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Secret negotiations over Mongolia becoming repositary for nuclear waste

the idea has become a political lightning rod, with the opposition Green Party charging that a waste facility could become an environmental and safety nightmare….

the draft agreement, which has not been released but reportedly included a passage referring to Mongolia as a future destination for spent fuel……

“Mongolia is not an awfully democratic state,”

Senior U.S. Official Denies Talk of Foreign Nuclear Waste Site in Mongolia, NTI Global Security Newswire, Sept. 30, 2011, By Elaine M. Grossman WASHINGTON — A senior U.S. Energy Department official on Wednesday disputed reports that the Obama administration has sought Mongolian support for construction of a storage site for international spent nuclear fuel in the Central Asian nation (see GSN, March 30).

The assertion — made by a high-ranking official who asked not to be named in addressing a diplomatically sensitive issue — directly countered remarks offered last spring by a veteran State Department official who leads U.S. nuclear trade pact negotiations.

The diplomat, Richard Stratford, told a Washington audience in March that Energy Department leaders had made initial contacts with their counterparts in Ulaanbaatar about potential cooperation on a range of nuclear fuel services that Mongolia would like to develop for international buyers.

Among the possible features of a joint project, Stratford said, could be the creation of a repository for U.S.-origin fuel that has been used by Washington’s partners in the region, potentially including Japan, South Korea and Taiwan.

If brought to fruition, the proposal would be “a very positive step forward,” he said at the time, because no nation around the globe thus far has successfully built a long-term storage facility for dangerous nuclear waste…..

Adding Value

An evolving concept of nuclear fuel “leasing” would have the Mongolians build on their existing uranium ore resources to ultimately provide reactor-ready fuel to foreign nations and, additionally, stand ready to take back used uranium fuel rods once they are depleted, according to reports.

The idea, said the more junior Energy official, is that Mongolia could “potentially add long-term storage as part of the value of that uranium resource to potential buyers.”

Even if foreign-origin spent fuel cannot be stored in Mongolia, the nation’s talks with its international partners might yet allow for U.S., Japanese or other companies to build facilities in the Central Asian nation to produce Mongolian fuel for sale abroad, which could later be returned to Ulaanbaatar for storage after it is used.

The Mongolian Embassy in Washington on Thursday declined comment……

As a developing nation, Mongolia might derive substantial economic benefit if it agreed to accept foreign spent fuel. However, the idea has become a political lightning rod, with the opposition Green Party charging that a waste facility could become an environmental and safety nightmare.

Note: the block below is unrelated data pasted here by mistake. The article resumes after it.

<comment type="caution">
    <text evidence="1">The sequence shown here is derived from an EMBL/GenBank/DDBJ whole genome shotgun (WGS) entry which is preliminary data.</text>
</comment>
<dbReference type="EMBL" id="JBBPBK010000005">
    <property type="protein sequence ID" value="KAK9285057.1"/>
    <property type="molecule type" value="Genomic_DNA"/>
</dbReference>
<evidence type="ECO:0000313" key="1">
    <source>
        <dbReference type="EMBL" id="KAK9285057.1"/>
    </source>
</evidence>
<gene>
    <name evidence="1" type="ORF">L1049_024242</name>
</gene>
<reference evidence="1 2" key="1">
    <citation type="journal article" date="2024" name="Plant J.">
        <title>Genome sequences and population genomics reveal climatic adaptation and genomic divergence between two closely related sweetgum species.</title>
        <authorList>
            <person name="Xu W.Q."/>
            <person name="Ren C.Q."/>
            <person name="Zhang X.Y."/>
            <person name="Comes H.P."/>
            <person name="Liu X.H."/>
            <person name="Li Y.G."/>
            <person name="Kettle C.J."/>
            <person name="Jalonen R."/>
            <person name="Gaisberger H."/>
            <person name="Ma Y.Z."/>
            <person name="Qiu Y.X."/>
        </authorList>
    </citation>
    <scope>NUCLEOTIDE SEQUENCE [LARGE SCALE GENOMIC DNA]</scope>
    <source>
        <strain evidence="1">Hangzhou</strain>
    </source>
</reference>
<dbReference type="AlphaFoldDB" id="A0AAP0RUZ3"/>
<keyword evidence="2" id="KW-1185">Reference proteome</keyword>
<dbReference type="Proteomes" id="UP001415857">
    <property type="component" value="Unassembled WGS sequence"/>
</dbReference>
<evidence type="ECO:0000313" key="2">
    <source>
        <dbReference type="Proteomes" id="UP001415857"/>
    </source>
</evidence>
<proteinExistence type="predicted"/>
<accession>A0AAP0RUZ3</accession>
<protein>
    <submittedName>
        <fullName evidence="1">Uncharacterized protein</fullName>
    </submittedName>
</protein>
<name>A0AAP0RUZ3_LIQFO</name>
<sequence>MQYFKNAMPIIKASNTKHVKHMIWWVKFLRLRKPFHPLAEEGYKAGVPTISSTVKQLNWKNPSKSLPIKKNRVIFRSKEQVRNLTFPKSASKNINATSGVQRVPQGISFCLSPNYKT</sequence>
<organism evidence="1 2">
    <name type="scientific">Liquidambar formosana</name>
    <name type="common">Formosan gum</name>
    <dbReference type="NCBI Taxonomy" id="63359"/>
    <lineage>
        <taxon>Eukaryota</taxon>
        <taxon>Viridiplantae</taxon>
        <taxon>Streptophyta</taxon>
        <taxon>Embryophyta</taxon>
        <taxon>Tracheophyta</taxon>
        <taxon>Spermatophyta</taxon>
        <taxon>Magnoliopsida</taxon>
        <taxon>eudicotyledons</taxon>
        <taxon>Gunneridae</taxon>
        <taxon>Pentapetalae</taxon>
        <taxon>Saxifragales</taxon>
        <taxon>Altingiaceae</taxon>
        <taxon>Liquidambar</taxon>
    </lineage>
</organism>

A number of quiet steps toward international collaboration, though, have already taken place.

Deputy Energy Secretary Daniel Poneman in September 2010 signed a memorandum of understanding with Mongolian Foreign Minister Gombojav Zandanshatar, pledging future cooperation on civil nuclear power. Japan was also a party to the draft agreement, which has not been released but reportedly included a passage referring to Mongolia as a future destination for spent fuel……

“Certain people at the Department of Energy do believe Mongolia will agree to host a waste repository and are having relevant discussions,”nuclear expert Jeffrey Lewis, stated in another post the following month. Lewis directs the East Asia Nonproliferation Program at the James Martin Center for Nonproliferation Studies….

The crisis in Japan was mounting just as word began to leak in the news media that Ulaanbaatar was in the midst of closed-door discussions about jumping headlong into the nuclear energy market, a prospect that took many Mongolians by surprise. Revelations that the nation might construct a storage site somewhere in its expansive territory for foreign nuclear fuel further stoked public anxiety there.

In July, Kyodo News reported that the head of Toshiba — the Japanese parent company to U.S. nuclear energy firm Westinghouse — had written to Poneman to voice his company’s continued support for the largely secret “Comprehensive Fuel Supply” or “CFS” effort in Mongolia, despite industry setbacks posed by the Fukushima disaster……

“Mongolia is not an awfully democratic state,” said one U.S. expert who asked not to be named, citing controversy over the issue. “The ways in which they are engaging in this [discussion] shows how they are not fully democratic.”

Growing political outcry and public protests forced the Mongolian president, Tsakhia Elbegdorj, to address in greater detail exactly what Ulaanbaatar was discussing with foreign capitals.

On Sept. 9 he issued a decree prohibiting formal talks about “cooperation on nuclear disposal with any country or international organization,” unless such negotiations are authorized by the country’s national security council, Kyodo News reported.

Depending on the level of U.S. assistance permitted by a trade pact, Washington could conceivably exert a great amount of leverage over how Mongolia proceeds in entering the nuclear energy market.

Mongolian-origin fuel could actually become regarded as U.S.-origin material “if it is enriched or fabricated into fuel on U.S. soil,” said Edwin Lyman, a senior scientist in the Global Security program at the Union of Concerned Scientists. “Another way it could occur is if the fuel is irradiated in a reactor that has used any U.S. technologies or equipment.”…

October 1, 2011 - Posted by | ASIA, secrets,lies and civil liberties, wastes

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